No, I am not a Romaniote Jew. My father is mainly Ashkenazi (from Belarus and Ukraine/Crimea), he has some distant Syrian Jewish and Iranian Jewish ancestry (as well as very distant Samaritan ancestry, this shows up consistently). My mother is British (English, Scottish, Welsh, Manx). Indeed, my paternal lineage is the famous "Cohen Modal Haplotype" (you could call J1-Z18271 the "Cohen Modal SNP" for that matter), my mtDNA haplogroup hasn't got much to do with the Jews though (it was found in two Corded Ware samples and one Bell Beaker sample).
    ᾽Άλλο δέ τοι ἐρέω, σὺ δ᾽ ἐνὶ φρεσὶ βάλλεο σῇσιν:
    κρύβδην, μηδ᾽ ἀναφανδά, φίλην ἐς πατρίδα γαῖαν
    νῆα κατισχέμεναι: ἐπεὶ οὐκέτι πιστὰ γυναιξίν.


    -Αγαμέμνων; H Οδύσσεια, Ραψωδία λ

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    Quote Originally Posted by Agamemnon View Post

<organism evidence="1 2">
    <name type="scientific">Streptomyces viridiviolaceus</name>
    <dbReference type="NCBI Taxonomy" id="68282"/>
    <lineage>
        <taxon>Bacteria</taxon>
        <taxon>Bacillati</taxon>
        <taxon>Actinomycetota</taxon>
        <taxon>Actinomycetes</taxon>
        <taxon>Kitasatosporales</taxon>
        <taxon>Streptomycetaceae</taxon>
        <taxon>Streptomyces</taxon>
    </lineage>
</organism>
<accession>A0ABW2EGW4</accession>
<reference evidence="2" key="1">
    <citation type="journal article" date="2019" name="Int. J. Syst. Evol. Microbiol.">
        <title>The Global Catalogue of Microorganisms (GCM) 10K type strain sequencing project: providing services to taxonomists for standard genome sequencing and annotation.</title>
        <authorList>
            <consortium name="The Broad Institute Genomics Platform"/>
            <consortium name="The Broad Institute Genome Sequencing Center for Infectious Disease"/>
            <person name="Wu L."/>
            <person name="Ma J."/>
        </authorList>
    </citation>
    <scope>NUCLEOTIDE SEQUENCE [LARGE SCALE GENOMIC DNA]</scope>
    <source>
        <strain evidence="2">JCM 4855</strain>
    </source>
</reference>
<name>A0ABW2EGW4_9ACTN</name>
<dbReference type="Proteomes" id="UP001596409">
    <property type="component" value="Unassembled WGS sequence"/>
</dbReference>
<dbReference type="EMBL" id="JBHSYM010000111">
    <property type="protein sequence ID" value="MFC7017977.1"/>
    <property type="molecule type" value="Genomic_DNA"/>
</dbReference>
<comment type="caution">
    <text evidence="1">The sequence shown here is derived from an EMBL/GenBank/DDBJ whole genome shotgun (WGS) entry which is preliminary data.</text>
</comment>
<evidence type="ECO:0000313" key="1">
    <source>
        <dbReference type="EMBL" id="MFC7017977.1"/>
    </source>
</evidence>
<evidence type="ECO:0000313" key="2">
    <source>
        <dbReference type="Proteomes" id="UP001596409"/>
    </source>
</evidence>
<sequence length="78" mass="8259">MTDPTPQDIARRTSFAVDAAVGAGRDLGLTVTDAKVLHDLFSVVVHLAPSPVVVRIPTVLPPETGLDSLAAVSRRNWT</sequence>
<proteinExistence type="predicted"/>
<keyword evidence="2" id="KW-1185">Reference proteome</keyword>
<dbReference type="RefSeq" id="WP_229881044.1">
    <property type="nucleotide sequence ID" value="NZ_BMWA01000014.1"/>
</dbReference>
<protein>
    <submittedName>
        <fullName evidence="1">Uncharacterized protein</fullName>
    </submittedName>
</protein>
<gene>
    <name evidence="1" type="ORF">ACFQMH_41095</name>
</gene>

No, I am not a Romaniote Jew. My father is mainly Ashkenazi (from Belarus and Ukraine/Crimea), he has some distant Syrian Jewish and Iranian Jewish ancestry (as well as very distant Samaritan ancestry, this shows up consistently). My mother is British (English, Scottish, Welsh, Manx). Indeed, my paternal lineage is the famous "Cohen Modal Haplotype" (you could call J1-Z18271 the "Cohen Modal SNP" for that matter), my mtDNA haplogroup hasn't got much to do with the Jews though (it was found in two Corded Ware samples and one Bell Beaker sample).
    Oh, alright. Thanks for clarifying. I always found it interesting how Ashkenazi Jews managed to maintain their paternal Jewish lineage, despite centuries of separation from their ancestral homeland in the Middle East.